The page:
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Sex bias in autoimmunity

Billi, Allison C.a; Kahlenberg, J. Michelleb; Gudjonsson, Johann E.a

Current Opinion in Rheumatology: January 2019 - Volume 31 - Issue 1 - p 53–61
doi: 10.1097/BOR.0000000000000564
MEDICAL PHYSIOLOGY AND RHEUMATIC DISEASES: Edited by Jose U. Scher

Purpose of review To give an overview of recently published articles addressing the mechanisms underlying sex bias in autoimmune disease.

Recent findings Recent studies investigating the origins of sex bias in autoimmune disease have revealed an extensive and interconnected network of genetic, hormonal, microbial, and environmental influences. Investigation of sex hormones has moved beyond profiling the effects of hormones on activity and prevalence of immune cell types to defining the specific immunity-related genes driving these changes. Deeper examination of the genetic content of the X and Y chromosomes and genetic escapees of X chromosome inactivation has revealed some key drivers of female-biased autoimmunity. Animal studies are offering further insights into the connections among microbiota, particularly that of the gut, and the immune system.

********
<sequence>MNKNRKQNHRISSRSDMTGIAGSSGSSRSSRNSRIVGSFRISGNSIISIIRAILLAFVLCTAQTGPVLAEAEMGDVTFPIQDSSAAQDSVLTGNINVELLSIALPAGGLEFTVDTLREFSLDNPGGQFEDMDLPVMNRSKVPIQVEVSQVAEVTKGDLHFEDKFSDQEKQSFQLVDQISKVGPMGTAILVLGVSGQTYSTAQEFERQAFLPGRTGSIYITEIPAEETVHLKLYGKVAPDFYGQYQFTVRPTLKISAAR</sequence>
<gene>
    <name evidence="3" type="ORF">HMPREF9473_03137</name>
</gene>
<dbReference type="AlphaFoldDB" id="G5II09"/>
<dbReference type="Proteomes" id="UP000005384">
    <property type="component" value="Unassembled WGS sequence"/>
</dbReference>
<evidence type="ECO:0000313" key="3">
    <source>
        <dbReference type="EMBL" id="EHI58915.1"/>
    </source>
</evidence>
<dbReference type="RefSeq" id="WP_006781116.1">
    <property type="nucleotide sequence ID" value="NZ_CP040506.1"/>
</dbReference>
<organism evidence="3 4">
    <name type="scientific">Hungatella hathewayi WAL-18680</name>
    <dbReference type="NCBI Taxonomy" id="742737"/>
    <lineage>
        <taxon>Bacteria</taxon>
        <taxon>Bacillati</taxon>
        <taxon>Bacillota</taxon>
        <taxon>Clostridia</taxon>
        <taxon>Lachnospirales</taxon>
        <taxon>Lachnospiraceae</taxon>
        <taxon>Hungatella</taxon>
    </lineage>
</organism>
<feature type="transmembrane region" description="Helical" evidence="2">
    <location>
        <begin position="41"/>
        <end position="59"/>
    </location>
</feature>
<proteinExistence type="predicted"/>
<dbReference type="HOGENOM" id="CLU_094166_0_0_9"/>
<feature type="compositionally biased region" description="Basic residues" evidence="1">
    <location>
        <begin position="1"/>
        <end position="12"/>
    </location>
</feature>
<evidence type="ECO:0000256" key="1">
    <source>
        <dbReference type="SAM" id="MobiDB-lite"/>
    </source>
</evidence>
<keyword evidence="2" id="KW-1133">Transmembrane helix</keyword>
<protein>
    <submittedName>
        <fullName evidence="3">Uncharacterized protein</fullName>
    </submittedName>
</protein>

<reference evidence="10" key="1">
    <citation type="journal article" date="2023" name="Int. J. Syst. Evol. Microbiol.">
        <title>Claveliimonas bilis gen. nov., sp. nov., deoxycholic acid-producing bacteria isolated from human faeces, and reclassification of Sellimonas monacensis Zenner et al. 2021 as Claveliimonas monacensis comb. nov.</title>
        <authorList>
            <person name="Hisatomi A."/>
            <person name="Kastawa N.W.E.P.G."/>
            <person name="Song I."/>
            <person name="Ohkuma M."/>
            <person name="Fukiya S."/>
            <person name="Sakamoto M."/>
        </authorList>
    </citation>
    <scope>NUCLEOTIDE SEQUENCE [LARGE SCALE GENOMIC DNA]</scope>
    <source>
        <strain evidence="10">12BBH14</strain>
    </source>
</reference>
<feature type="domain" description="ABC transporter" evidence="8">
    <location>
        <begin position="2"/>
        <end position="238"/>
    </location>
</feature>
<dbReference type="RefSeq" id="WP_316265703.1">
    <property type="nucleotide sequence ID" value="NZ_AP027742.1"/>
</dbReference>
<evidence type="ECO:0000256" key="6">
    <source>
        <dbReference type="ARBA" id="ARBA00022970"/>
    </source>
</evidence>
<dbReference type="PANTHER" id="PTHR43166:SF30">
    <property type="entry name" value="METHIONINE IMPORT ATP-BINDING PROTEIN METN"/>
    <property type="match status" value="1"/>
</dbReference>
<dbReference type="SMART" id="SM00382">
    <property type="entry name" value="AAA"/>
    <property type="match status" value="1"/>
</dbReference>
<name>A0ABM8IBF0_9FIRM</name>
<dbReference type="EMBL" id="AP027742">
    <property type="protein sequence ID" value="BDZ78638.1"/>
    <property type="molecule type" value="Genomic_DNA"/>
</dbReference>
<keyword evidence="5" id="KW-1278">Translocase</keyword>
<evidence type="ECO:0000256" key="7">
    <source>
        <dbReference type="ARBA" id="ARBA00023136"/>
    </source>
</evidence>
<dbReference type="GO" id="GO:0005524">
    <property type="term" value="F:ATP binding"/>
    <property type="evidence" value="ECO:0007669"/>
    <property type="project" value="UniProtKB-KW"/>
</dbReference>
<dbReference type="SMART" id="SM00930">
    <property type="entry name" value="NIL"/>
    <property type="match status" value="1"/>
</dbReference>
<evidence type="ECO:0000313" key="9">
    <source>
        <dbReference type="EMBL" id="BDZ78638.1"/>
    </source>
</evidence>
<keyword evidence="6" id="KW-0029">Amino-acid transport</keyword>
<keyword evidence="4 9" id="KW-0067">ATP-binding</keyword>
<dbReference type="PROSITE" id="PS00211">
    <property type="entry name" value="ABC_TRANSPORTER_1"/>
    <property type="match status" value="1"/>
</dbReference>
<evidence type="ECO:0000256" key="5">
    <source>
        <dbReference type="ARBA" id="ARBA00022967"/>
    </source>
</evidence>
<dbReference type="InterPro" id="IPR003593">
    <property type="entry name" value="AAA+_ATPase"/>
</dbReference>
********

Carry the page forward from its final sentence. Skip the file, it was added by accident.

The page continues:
Summary Sex bias in autoimmune disease is the manifestation of a complex interplay of the sex chromosomes, sex hormones, the microbiota, and additional environmental and sociological factors.

aDepartment of Dermatology

bDivision of Rheumatology, Department of Internal Medicine, University of Michigan, Ann Arbor, Michigan, USA

Correspondence to Johann E. Gudjonsson, MD, PhD, Department of Dermatology, University of Michigan, 6427C Medical Science I, 1301 Catherine, Ann Arbor, MI 48109-5609, USA. Tel: +1 734 615 4508; fax: +1 734 647 0076; e-mail: johanng@med.umich.edu

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